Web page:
We're still reeling over 'I May Destroy You.'

Emily Weaver
Feb 03, 2021 @ 2:38 pm
Michaela Coel in I May Destroy You
Credit: HBO Max

The holidays may be over but award season is upon us, and while it's a month later than usual—typically the Golden Globes are held on the first Sunday in January—she is here and she is...full of snubs, for diverse talent in particular. On Wednesday, February 3rd, the Hollywood Foreign Press Association announced the 78th Annual Golden Globe Award nominees for film and television. 

In no surprise, this year's nominees and celebrated talents are a prime example of the lack of diversity in Hollywood—a formality we were hoping to leave in the dust after the eye-opening year that was 2020. Wishful thinking. Here are some of the snubs everyone is buzzing about.

Zendaya has yet to win, let alone be nominated for a Golden Globe.

Did Zendaya's Golden Globe nomination get lost in the mail or something? Because we don't understand. The 24-year-old actress is at the height of her acting career, breaking milestones, and still can't earn a damn Golden Globe. Even with her newest project Malcolm & Marie in tow, it's not enough. It says a lot that the HFPA would choose to pass on one of the most talented actresses in Hollywood, who is also of color.

Paul Mescal will have to watch his Normal People co-star Daisy Edgar-Jones from the sidelines this year.

Normal People was one of the most talked about shows in 2020, but Mescal's performance as Connell will be going unnoticed while his female equivalent, Edgar-Jones, is up for Best Performance by an Actress in a Limited Series or Motion Picture Made for Television. Fans are surprised, especially since Mescal received an Emmy nomination for this same exact role and Edgar-Jones did not.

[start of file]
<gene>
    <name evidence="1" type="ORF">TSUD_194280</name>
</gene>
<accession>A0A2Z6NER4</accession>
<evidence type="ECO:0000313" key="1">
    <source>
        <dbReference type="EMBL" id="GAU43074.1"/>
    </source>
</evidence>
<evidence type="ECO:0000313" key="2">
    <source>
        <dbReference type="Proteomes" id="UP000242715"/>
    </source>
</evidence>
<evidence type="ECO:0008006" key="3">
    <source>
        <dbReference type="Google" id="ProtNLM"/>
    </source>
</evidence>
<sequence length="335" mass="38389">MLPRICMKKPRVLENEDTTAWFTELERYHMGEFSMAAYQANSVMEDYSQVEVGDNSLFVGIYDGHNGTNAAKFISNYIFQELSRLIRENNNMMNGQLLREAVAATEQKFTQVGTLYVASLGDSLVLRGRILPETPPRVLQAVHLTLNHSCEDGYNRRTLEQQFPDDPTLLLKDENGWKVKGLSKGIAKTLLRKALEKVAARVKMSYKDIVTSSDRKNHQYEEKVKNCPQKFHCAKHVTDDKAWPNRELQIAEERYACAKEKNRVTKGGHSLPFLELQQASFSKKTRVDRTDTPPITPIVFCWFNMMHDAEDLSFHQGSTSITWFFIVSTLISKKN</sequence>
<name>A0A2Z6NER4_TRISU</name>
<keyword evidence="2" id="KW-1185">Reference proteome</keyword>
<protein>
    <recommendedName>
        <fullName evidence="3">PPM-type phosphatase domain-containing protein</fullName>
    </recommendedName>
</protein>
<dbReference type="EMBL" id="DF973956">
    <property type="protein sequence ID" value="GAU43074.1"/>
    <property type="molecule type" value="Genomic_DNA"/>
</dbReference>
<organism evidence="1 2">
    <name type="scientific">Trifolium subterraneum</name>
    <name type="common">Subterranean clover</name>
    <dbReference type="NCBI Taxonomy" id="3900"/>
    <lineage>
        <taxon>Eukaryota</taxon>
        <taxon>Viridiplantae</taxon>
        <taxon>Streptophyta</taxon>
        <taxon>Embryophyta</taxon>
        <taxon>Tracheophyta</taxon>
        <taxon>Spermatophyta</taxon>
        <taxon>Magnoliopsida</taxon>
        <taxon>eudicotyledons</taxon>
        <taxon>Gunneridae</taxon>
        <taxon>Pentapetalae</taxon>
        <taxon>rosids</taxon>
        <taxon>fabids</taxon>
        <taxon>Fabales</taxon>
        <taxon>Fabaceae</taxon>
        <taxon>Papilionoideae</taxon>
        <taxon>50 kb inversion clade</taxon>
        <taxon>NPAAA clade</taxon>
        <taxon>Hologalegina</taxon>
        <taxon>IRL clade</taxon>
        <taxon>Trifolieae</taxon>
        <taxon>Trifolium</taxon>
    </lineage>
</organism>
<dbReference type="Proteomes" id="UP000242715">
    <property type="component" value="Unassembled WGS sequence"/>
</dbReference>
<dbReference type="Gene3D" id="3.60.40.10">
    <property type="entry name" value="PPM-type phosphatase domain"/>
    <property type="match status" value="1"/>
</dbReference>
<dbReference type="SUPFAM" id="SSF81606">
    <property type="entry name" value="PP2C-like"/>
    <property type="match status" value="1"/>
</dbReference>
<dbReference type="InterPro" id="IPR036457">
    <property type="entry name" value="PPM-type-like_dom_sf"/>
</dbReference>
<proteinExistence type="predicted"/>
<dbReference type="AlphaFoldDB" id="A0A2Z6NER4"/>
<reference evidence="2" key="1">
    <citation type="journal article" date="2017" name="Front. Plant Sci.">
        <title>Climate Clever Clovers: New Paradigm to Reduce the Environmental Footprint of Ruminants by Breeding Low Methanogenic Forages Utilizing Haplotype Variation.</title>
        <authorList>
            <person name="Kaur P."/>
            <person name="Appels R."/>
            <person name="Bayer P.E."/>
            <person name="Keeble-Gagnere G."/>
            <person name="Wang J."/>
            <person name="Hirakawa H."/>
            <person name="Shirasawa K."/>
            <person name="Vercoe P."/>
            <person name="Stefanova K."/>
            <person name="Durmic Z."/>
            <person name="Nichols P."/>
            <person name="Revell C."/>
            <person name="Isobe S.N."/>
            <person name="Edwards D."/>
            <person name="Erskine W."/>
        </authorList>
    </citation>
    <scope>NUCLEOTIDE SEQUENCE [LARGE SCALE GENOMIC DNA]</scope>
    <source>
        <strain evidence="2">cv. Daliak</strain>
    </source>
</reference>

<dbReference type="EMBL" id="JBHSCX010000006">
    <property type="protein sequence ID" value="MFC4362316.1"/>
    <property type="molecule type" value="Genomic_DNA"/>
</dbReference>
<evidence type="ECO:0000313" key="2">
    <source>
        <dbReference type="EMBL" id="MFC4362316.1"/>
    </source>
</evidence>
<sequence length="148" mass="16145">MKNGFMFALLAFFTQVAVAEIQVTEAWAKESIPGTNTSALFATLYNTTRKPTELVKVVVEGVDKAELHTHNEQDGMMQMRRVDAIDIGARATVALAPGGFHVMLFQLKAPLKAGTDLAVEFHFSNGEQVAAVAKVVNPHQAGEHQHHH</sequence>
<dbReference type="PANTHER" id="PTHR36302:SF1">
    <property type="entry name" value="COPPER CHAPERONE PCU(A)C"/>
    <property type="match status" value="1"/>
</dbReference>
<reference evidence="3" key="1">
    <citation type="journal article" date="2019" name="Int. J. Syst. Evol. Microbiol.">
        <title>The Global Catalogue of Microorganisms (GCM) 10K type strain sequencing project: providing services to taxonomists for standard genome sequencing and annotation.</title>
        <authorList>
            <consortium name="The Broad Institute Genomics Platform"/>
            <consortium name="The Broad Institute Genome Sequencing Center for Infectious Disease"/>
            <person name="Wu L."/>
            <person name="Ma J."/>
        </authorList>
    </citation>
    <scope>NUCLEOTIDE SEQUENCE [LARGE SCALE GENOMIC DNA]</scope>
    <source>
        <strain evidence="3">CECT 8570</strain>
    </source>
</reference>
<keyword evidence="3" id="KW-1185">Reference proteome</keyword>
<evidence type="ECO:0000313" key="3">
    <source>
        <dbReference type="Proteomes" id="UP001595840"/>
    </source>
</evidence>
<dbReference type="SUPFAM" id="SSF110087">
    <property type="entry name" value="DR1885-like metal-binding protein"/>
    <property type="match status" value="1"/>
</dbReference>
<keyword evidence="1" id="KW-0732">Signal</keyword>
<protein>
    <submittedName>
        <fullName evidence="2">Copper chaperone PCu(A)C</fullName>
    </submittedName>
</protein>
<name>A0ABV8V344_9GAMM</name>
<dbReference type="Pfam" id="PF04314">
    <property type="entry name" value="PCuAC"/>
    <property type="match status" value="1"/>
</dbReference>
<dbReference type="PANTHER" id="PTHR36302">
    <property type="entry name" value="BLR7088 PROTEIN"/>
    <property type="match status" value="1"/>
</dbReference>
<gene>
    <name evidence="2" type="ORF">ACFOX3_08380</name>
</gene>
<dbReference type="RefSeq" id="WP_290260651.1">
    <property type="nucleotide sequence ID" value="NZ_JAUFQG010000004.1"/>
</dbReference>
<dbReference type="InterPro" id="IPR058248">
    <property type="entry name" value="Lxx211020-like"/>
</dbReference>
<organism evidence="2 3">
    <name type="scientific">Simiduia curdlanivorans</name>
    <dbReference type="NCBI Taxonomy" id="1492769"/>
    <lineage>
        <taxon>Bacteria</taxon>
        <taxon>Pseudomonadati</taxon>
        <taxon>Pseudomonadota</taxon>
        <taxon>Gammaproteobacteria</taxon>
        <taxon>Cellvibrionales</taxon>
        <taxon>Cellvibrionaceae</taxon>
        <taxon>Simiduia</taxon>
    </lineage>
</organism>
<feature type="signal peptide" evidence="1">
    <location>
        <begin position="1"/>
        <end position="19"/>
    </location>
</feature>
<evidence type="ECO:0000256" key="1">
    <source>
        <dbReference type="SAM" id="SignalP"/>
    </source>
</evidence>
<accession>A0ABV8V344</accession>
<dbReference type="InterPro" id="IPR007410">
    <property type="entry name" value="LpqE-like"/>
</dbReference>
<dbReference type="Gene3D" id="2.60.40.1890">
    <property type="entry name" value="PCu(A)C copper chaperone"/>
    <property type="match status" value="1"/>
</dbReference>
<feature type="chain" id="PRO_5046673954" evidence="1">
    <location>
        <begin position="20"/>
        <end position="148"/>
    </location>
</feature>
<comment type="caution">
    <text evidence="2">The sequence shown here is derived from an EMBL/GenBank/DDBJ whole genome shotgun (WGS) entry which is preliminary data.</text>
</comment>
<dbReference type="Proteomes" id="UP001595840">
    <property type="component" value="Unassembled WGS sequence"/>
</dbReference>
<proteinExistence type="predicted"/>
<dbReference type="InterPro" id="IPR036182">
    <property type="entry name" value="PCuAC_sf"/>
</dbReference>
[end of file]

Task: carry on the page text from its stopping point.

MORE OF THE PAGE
An even bigger snub? Michaela Coel’s I May Destroy You.

I May Destroy You was one of 2020's most compelling pieces of television and would have been a well-deserved (and easy) choice for several Golden Globe nominations but instead, crickets. Michaela Coel created, wrote, co-directed, executive-produced, and starred in the HBO limited series that showcases the story of a young woman who was drugged and raped. The series earned acclaim from TV critics around the world—except the Golden Globes.

Da 5 Bloods is totally shut out.

Spike Lee's Da 5 Bloods was overlooked in more than one category: Best Motion Picture - Drama and Best Director (Lee), Best Supporting Actor (Chadwick Boseman), and Best Actor (Delroy Lindo).

And Minari nearly was as well.

Steven Yeun played an integral part in the success of Minari, a coming-of-age story about a Korean-American family in the rural south. Yeun and his co-star Yuh-jung Youn were snubbed for Best Actor - Drama and Best Supporting Actress, which could have been a joyous moment for diversity. Although Minari did pick up one nomination for Best Foreign Language Film, it doesn't feel like enough. 

There are snubs in every award show, every year, but after the year we've been through, we were hoping there might be some improvement in the diversity among the nominees. It's worth nothing that films like Ma Rainey's Black Bottom, Judas and the Black Messiah, and One Night in Miami are all Black-led films that were expected to bring in nominations, and while they did, it still just didn't feel like enough. It seems like it should be time for Hollywood to finally do better.